Since, therefore, death is so tremendous, the event itself so certain, and the time when it shall happen to us so doubtful, of how great importance is it that we are prepared for it? The general inattention of mankind to this matter affords a striking evidence of the miserable depravity of human nature. But, thoughtless as men in common are about death, methinks it is impossible for them, when they walk among the tombs of the dead, follow their friends to the grave, and see those with whom they had intimately conversed, amidst all the solemnity of funeral rites, committed to the silent dust, it is, I say, scarce possible for them, on such occasions, to suppress all emotion, and shut up every avenue to reflection and consideration. When the grave is open, it may be presumed the heart is open : and when we hear the sure prediction of our own approaching dissolution, from the dying lips of our friends, it would be strange indeed if we were to pay no serious attention to it.
Such circumstances of disgrace and misery accompany death, as put it beyond a reasonable doubt, that the great governor of the world hath inflicted it upon mankind as a punish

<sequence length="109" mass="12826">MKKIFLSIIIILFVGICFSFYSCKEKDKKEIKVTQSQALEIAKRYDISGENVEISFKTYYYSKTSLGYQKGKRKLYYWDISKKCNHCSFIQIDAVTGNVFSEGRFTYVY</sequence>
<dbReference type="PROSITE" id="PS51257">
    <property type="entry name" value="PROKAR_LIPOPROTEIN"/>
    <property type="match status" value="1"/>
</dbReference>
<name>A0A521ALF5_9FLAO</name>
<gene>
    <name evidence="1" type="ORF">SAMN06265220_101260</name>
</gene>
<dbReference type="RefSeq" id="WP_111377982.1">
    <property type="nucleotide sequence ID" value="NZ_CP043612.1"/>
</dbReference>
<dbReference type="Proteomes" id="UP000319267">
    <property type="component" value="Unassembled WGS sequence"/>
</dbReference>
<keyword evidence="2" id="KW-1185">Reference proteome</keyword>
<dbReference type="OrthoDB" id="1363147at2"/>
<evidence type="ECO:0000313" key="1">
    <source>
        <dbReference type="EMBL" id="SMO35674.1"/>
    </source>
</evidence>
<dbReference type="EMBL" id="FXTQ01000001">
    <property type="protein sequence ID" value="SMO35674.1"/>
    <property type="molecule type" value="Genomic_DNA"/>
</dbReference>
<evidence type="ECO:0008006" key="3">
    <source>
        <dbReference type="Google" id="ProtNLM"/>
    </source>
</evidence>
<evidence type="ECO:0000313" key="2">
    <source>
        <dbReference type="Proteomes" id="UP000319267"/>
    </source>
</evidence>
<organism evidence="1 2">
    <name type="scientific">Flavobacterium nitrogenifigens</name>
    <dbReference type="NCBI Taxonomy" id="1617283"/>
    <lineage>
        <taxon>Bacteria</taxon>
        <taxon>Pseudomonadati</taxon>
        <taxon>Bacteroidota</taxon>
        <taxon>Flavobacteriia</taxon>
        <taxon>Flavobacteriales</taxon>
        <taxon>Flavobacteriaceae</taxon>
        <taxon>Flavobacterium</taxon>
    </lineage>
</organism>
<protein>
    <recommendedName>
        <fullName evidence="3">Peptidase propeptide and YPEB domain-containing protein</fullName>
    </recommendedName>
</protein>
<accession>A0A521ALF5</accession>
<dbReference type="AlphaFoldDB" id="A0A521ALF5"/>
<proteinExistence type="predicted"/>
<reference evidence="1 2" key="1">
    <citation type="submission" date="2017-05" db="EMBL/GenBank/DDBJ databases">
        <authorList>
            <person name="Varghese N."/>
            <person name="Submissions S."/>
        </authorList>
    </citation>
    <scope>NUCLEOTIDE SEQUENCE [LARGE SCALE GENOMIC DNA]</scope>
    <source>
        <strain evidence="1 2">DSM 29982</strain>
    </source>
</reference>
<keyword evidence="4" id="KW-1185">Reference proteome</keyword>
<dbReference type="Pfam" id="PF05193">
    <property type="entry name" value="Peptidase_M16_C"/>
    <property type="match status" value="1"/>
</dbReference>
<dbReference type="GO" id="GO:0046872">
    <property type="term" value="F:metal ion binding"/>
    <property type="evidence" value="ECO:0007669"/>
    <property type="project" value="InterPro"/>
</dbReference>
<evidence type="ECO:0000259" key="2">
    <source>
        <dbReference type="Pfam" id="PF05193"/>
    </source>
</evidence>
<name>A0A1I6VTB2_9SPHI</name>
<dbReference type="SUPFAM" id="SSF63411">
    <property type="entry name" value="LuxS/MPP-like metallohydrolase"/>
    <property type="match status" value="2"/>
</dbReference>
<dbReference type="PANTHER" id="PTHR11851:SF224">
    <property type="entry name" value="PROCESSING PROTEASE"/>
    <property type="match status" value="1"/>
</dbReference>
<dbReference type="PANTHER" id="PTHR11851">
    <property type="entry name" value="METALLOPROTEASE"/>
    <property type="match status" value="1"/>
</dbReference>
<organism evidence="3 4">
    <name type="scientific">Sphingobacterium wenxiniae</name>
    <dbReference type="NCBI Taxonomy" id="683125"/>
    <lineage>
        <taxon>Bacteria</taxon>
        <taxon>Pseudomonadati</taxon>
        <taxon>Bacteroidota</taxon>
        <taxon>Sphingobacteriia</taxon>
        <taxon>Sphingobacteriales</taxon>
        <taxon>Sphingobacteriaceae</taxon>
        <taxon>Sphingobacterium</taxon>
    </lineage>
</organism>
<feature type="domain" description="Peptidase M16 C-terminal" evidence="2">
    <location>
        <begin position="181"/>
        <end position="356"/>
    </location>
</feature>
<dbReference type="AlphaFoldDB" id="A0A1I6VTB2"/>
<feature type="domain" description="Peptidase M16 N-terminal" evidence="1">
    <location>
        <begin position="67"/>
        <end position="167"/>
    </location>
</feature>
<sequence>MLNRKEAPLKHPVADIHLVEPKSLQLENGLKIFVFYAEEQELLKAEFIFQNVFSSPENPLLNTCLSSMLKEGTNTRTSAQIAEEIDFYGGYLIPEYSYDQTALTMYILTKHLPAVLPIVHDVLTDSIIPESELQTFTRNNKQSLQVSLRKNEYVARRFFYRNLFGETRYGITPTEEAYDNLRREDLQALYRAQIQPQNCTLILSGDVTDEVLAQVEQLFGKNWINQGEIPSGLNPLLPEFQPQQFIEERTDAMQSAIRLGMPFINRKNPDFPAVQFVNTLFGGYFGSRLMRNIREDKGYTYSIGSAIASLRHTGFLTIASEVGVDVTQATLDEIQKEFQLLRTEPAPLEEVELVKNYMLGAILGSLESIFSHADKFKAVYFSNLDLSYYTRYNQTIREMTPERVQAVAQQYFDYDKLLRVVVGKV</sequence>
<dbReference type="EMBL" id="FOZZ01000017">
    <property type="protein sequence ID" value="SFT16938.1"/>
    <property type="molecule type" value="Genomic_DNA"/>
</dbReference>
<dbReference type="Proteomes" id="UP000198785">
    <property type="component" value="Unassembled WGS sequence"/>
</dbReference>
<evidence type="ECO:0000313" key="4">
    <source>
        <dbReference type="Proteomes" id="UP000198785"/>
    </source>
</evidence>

The conscience of every man testifies that he hath sinned: and death hath passed on all men, for that all have sinned. But what is the consequence of dying? Do we cease to exist ? Are we no more ? If so, whence that vehement desire we all feel in our breasts of immortality ? Whence that consciousness that we are accountable creatures? And whence is it that good and evil are so promiscuously dispensed to the children of men? It should seem a natural inference from these facts, that there is a state wherein the ways of Providence shall be satisfactorily explained, and the honours of the divine justice and goodness fully vindicated. But we do not address ourselves to those, who have only the dim light of nature and reason to direct their enquiries. You have the Scriptures in your hands, and you admit their divine authority. .